Two days after the chorus night Shasta was out for a prowl by himself. The prowling instinct was strong within him now. He loved to creep into the forest alone and climb a tree above some run-way to see who was abroad. The deer drifted past like dreams, lifting their feet delicately and wrinkling their noses upwind; or a fox would sneak along, ears, eyes, and nose on the alert, but never seeing Shasta above him on his perch. And sometimes the wolves would come, two or three in single file, and Shasta would make cub noises at them, and take a huge delight in watching their astonishment as they looked up into the trees.
On this particular night he had not perched long in. his chosen tree when he heard the dreary wail of Goohooperay come sobbing down the dusk. Shasta only knew Goohooperay as a voice, a dark unhappy voice that wailed along the twilight and climbed up and down the night. Goohooperay’s body lived in a hollow hemlock, and slept there all the day. It was a brown body and downy withal, and beautiful with fat sleep. But when the sun had set behind the Bargloosh, and the gloaming was beginning to gloam, then Goohooperay squeezed his body out of the hemlock, and the fun began.
It began by his sitting just outside his front door and ruffling his feathers and stretching his great wings. That was to get the sleep out of him and think what a nice bird he was and set his wits to work. And when everything was in proper working order he opened his hooded head and loosed out his voice; and then it was that, near and far away, the forest people gave heed to the whooping cry and answered in their hearts. Those who had been asleep in the thickets during the drowsy afternoon stretched themselves and yawned. The cry seemed to say “Good hunting!” and that now they must bestir themselves and get abroad. To some it boded well, and would mean a fat kill; but to others ill, and being killed themselves, for Goohooperay himself was a killer, and very far from being a vegetarian. But that is the way with owls; it is not a pleasant way or a sugary way. If you are an owl, you do owlishly; and Goohooperay was very much an owl.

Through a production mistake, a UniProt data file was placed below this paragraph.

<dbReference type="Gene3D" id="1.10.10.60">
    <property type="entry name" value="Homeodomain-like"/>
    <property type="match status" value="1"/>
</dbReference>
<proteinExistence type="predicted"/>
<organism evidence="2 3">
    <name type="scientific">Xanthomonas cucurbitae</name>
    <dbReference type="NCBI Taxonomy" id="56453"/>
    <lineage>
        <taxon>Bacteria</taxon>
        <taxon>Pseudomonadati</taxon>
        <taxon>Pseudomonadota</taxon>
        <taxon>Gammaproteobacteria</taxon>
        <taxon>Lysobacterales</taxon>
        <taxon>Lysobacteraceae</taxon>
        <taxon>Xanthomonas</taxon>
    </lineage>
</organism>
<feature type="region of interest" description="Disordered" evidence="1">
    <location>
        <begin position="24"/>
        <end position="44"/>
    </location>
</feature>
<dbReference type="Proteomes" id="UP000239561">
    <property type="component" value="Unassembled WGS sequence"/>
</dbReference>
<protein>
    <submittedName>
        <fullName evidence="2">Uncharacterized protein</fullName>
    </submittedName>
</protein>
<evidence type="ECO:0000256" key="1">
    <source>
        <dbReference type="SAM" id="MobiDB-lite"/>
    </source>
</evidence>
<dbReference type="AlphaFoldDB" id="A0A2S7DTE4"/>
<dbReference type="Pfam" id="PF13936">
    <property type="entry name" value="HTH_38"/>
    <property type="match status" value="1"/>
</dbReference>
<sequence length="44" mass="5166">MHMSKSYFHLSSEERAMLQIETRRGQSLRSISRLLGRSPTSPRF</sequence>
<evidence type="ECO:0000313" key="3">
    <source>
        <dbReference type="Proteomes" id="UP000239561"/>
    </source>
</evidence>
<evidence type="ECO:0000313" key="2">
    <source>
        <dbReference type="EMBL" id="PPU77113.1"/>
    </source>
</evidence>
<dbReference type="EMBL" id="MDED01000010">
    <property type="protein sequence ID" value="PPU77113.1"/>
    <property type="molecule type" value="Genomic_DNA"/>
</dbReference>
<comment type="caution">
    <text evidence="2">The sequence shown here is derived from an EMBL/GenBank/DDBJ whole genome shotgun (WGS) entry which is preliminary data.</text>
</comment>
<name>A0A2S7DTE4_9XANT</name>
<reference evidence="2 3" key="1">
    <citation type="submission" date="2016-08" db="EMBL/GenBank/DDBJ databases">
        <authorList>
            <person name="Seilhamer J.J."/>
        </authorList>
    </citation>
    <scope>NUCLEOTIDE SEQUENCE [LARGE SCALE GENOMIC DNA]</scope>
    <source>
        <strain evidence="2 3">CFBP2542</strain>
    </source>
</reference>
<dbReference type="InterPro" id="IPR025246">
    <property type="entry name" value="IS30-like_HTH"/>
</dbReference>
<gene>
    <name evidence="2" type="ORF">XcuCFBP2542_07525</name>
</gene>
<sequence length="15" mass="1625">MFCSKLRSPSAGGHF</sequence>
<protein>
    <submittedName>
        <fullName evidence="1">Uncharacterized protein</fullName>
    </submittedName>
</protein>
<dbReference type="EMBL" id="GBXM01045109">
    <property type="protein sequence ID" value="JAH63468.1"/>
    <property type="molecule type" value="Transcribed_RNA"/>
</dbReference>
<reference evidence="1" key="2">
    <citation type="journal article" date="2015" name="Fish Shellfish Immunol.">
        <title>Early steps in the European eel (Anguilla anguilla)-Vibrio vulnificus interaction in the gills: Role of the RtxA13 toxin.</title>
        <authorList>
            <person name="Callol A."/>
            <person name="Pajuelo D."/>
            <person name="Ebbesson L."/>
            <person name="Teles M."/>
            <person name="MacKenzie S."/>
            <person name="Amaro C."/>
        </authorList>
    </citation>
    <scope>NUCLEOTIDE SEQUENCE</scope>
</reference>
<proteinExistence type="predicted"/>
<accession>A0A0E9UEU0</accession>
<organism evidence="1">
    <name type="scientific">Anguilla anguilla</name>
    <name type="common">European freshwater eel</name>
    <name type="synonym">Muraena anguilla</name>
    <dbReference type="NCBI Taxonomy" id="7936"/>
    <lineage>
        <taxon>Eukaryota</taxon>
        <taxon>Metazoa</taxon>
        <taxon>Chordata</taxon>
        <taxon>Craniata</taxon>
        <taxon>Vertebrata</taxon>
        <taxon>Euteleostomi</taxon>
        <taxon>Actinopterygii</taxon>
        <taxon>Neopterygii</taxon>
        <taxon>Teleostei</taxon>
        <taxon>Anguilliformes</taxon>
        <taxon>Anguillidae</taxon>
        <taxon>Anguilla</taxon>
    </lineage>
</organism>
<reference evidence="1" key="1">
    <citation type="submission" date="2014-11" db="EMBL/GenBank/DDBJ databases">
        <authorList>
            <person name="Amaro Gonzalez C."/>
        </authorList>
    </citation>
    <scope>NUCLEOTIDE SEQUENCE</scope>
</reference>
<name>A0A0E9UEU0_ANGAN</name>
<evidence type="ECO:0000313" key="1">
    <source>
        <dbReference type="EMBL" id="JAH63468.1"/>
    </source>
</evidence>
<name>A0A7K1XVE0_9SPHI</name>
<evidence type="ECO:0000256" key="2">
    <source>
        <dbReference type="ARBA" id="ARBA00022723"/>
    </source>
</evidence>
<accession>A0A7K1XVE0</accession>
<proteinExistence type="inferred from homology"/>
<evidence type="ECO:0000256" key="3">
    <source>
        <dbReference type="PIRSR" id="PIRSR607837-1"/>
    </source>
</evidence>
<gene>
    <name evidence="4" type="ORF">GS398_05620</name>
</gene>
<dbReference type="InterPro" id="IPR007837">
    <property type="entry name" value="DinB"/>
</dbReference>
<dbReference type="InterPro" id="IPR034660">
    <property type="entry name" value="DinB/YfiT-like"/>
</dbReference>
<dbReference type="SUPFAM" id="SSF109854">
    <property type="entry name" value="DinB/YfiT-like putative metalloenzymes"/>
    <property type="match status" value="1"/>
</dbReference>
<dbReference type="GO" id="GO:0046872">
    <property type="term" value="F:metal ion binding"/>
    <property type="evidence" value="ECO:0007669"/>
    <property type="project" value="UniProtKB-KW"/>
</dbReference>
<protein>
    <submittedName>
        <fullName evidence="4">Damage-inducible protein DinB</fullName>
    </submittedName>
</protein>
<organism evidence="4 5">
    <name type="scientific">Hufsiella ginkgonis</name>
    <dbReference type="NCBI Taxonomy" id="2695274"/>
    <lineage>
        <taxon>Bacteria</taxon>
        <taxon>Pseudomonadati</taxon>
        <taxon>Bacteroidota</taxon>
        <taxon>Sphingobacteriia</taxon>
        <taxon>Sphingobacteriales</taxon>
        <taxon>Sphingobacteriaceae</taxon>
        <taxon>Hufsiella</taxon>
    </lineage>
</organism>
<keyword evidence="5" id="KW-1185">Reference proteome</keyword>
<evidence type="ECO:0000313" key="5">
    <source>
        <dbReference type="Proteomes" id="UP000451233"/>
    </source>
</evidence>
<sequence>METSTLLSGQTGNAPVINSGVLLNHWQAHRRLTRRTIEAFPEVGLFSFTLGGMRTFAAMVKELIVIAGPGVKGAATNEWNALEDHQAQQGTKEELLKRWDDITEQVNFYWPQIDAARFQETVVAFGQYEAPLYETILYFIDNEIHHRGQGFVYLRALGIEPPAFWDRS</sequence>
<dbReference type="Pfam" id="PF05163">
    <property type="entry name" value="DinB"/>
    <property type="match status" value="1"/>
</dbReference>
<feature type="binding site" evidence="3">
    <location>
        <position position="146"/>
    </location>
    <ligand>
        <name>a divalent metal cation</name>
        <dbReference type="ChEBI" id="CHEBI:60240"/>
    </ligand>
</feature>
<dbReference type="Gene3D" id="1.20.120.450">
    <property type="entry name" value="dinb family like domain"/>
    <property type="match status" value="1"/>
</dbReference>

When he had sent his voice far along the dusky trails Goohooperay would spread his wings and go sailing after his voice. And as he glided through the tops of the spruces, or went swooping down the gorge, he did not make the faintest sound to tell you he was there; only a great winged shape would come slanting through the tree and--swoop!--some rat or leveret would wish it hadn’t been there!
It was some time before Shasta learnt that Goohooperay had a body as well as a voice. Often and often when that melancholy sound went drearily past, Shasta would shiver with something that was almost fear, and would wait for it to come again. And sometimes other voices would answer Goohooperay’s, and the echoes would be mocking in the hollow gorges, but always there was something peculiar about his, which set it apart from the others, so that you could recognize it again.
Goohooperay was feeling particularly cheerful this evening, and whenever he felt like that he always put an extra miserable wobble into his voice. It was very misleading of him, though he didn’t mean to deceive. As a matter of fact, he was a most contented soul, and had never had an unhappy night in his life. As for the “Hump” or the “Dump” or any thing silly like that, Goohooperay would have sobbed with amusement if you had suggested anything of the sort. But he loved pretending to be sad. To sit on a dead limb and hoot and hoot, till his heart seemed to be breaking, gave him an exquisite delight.